Henri Cartier-Bresson: The Father Of Modern Photo Journalism

Many photographers first pick up a camera and head out to the streets to capture people in their own city. Well before there are studio lights to consider, models to coach, wardrobes and makeup to style, or locations to scout, there is only a photographer and the streets. Henri Cartier-Bresson is perhaps the earliest and most well known street photographer. Born in France in 1908, Henri created "surreal" images that would later become known as a photojournalistic approach to photography. His most well known publication, The Decisive Moment, features historic images from both the East and the West during his coverage of Gandhi's funeral, the end of the Chinese Civil War, and the liberation of Indonesia from the Dutch. In this short documentary, Henri describes his ideas on portraits and photojournalism and how he thinks subjects are best approached. I love the psychology of photography presented in this video; what do you guys think?

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 So many wonderful insights and quotes. I loved this video! 

While I was watching the video, it was all like everything all around stopped and my mind was accepting only the pictures and his pleasant voice. A true mental experience…

I felt the same, it was like time stopped for the duration of the film... I get this every time I have the privilege of listening to a genius (of photography in this case).
It amazes me how they create absolutely wonderful things as easy as breathing.

 I was fortunate enough to visit "The Modern Century" exhibit at MoMA and was blown away by his work.  It was quite impressive up close and in person.  The local school library has a copy of "The Decisive Moment" and I recommend that all photographers read his intro to the book.  It would be nice to see it printed again.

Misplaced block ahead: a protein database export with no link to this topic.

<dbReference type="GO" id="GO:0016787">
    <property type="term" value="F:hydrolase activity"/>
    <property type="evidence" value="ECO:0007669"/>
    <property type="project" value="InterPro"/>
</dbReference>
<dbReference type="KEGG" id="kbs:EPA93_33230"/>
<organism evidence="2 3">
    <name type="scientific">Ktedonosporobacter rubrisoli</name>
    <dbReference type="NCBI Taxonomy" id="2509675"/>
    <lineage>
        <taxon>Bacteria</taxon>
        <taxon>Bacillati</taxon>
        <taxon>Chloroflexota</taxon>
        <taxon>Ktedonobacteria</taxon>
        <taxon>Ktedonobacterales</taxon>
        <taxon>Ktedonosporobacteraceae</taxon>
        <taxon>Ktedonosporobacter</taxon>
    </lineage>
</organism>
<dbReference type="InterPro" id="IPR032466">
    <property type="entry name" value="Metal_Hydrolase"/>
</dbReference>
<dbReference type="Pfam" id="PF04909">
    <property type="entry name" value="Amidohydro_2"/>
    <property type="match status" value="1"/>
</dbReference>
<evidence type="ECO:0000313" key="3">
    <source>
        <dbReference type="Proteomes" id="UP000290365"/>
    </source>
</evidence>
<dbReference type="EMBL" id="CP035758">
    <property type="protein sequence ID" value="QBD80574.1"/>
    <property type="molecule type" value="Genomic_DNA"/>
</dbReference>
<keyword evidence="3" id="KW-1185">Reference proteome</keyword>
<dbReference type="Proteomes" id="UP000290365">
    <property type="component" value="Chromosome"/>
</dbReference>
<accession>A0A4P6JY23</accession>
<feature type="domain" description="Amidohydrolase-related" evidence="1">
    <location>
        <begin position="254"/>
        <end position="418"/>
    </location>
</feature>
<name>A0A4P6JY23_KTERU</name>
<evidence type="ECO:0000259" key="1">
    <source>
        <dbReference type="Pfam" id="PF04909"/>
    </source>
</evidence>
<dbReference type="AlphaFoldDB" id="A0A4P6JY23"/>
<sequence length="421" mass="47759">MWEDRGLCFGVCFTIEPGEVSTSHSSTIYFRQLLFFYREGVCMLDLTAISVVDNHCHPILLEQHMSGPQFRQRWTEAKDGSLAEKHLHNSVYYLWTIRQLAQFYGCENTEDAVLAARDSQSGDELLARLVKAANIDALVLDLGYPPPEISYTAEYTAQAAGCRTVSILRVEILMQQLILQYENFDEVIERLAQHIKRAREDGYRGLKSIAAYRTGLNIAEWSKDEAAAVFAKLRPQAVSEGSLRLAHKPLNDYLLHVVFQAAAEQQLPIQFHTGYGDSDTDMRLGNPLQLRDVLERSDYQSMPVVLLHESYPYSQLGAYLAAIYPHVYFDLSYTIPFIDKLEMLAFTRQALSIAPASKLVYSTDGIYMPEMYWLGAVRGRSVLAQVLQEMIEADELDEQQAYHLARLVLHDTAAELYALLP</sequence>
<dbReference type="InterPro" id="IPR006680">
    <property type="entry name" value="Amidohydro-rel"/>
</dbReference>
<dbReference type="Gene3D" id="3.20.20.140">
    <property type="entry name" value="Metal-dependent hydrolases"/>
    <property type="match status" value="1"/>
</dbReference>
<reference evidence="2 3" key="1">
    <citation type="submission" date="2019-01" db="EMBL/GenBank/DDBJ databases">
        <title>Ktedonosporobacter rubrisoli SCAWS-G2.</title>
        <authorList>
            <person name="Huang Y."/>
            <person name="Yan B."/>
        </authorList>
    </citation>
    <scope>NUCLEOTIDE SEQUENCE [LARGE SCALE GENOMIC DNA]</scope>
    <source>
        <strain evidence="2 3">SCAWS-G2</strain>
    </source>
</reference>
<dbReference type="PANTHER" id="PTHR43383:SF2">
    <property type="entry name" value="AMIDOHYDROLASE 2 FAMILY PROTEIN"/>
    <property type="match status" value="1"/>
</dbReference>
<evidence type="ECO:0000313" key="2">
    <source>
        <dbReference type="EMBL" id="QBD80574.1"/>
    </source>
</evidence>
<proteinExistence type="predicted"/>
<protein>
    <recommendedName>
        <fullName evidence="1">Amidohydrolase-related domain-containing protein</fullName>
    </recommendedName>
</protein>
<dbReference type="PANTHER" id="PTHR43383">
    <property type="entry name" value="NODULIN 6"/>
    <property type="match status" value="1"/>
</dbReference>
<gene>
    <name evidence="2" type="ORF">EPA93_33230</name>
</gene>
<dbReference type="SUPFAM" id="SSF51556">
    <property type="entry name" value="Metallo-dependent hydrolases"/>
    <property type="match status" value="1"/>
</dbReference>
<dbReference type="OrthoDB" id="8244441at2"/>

I'm glad to see we all felt the same way while watching this clip. I literally stopped and rethought how to compose better shots. The fact that he WAITED for the right shot, just blew my mind at his patience for perfect. He waited over an hour looking at a guy and only took 6 shots. 

Alfie Goodrich's picture

@themsquaredgroup:disqus "The fact that he WAITED for the right shot, just blew my mind at his patience for perfect."

Street photography is, for me, like fishing.... you either trawl the street with a wider lens or you pick the best spot in the 'river' and wait. Patience is everything. It's something I teach my photography students through taking them back off of the machine-gun methodology of digital [shoot-look-delete-shoot-look-delete] and having them only shoot 36frames for a whole day, without deleting anything. I don't miss film, most of the time, but the discipline that came with a medium that cost you money every time you pressed the button is something that is worthwhile to reclaim.

Awesome video. 

What I learned most from HCB is what I learned by looking at his contact-sheets, through which you can see the mental processes developing from shot to shot. 

Sean Shimmel's picture

His greatest joy... geometry! 

Reminds me of Rush's Hemispheres... the two halves of the brain. The sensuous and the analytic."Yes, yes, yes!"

Joop van Roy's picture

I have been somewhat familiar with the work of HCB but after this video i realize his views on photography resonate mine to a great degree. I am floored. Buying his books asap.